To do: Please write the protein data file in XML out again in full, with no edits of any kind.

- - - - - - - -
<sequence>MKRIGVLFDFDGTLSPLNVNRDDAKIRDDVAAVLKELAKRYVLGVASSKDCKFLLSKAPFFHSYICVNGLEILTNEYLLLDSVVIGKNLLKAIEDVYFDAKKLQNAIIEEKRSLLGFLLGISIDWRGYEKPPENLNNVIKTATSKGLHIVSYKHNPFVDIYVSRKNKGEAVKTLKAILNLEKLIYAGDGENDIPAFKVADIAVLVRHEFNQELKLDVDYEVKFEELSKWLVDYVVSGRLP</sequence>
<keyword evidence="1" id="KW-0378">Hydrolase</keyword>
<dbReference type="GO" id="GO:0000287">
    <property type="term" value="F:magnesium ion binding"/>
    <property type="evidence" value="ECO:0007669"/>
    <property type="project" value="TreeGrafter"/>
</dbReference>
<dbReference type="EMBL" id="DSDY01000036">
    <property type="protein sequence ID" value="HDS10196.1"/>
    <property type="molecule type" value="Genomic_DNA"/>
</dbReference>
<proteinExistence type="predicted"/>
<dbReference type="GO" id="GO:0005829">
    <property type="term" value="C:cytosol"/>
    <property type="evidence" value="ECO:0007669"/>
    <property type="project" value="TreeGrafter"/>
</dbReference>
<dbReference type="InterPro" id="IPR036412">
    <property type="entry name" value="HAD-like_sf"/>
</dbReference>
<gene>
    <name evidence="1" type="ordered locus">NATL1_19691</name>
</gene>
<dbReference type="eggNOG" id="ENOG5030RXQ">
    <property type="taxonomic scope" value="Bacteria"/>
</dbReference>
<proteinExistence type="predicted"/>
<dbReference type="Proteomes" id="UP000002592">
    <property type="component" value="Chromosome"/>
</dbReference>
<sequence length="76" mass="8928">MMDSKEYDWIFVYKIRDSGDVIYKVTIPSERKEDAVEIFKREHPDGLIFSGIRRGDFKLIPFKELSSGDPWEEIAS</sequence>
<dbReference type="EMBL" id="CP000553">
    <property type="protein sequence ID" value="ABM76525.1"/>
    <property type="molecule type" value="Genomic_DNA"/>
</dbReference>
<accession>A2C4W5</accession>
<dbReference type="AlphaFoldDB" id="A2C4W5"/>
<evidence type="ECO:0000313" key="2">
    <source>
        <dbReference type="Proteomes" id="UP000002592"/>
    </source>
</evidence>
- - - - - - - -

<sequence>MKRIGVLFDFDGTLSPLNVNRDDAKIRDDVAAVLKELAKRYVLGVASSKDCKFLLSKAPFFHSYICVNGLEILTNEYLLLDSVVIGKNLLKAIEDVYFDAKKLQNAIIEEKRSLLGFLLGISIDWRGYEKPPENLNNVIKTATSKGLHIVSYKHNPFVDIYVSRKNKGEAVKTLKAILNLEKLIYAGDGENDIPAFKVADIAVLVRHEFNQELKLDVDYEVKFEELSKWLVDYVVSGRLP</sequence>
<keyword evidence="1" id="KW-0378">Hydrolase</keyword>
<dbReference type="GO" id="GO:0000287">
    <property type="term" value="F:magnesium ion binding"/>
    <property type="evidence" value="ECO:0007669"/>
    <property type="project" value="TreeGrafter"/>
</dbReference>
<dbReference type="EMBL" id="DSDY01000036">
    <property type="protein sequence ID" value="HDS10196.1"/>
    <property type="molecule type" value="Genomic_DNA"/>
</dbReference>
<proteinExistence type="predicted"/>
<dbReference type="GO" id="GO:0005829">
    <property type="term" value="C:cytosol"/>
    <property type="evidence" value="ECO:0007669"/>
    <property type="project" value="TreeGrafter"/>
</dbReference>
<dbReference type="InterPro" id="IPR036412">
    <property type="entry name" value="HAD-like_sf"/>
</dbReference>
<gene>
    <name evidence="1" type="ordered locus">NATL1_19691</name>
</gene>
<dbReference type="eggNOG" id="ENOG5030RXQ">
    <property type="taxonomic scope" value="Bacteria"/>
</dbReference>
<proteinExistence type="predicted"/>
<dbReference type="Proteomes" id="UP000002592">
    <property type="component" value="Chromosome"/>
</dbReference>
<sequence length="76" mass="8928">MMDSKEYDWIFVYKIRDSGDVIYKVTIPSERKEDAVEIFKREHPDGLIFSGIRRGDFKLIPFKELSSGDPWEEIAS</sequence>
<dbReference type="EMBL" id="CP000553">
    <property type="protein sequence ID" value="ABM76525.1"/>
    <property type="molecule type" value="Genomic_DNA"/>
</dbReference>
<accession>A2C4W5</accession>
<dbReference type="AlphaFoldDB" id="A2C4W5"/>
<evidence type="ECO:0000313" key="2">
    <source>
        <dbReference type="Proteomes" id="UP000002592"/>
    </source>
</evidence>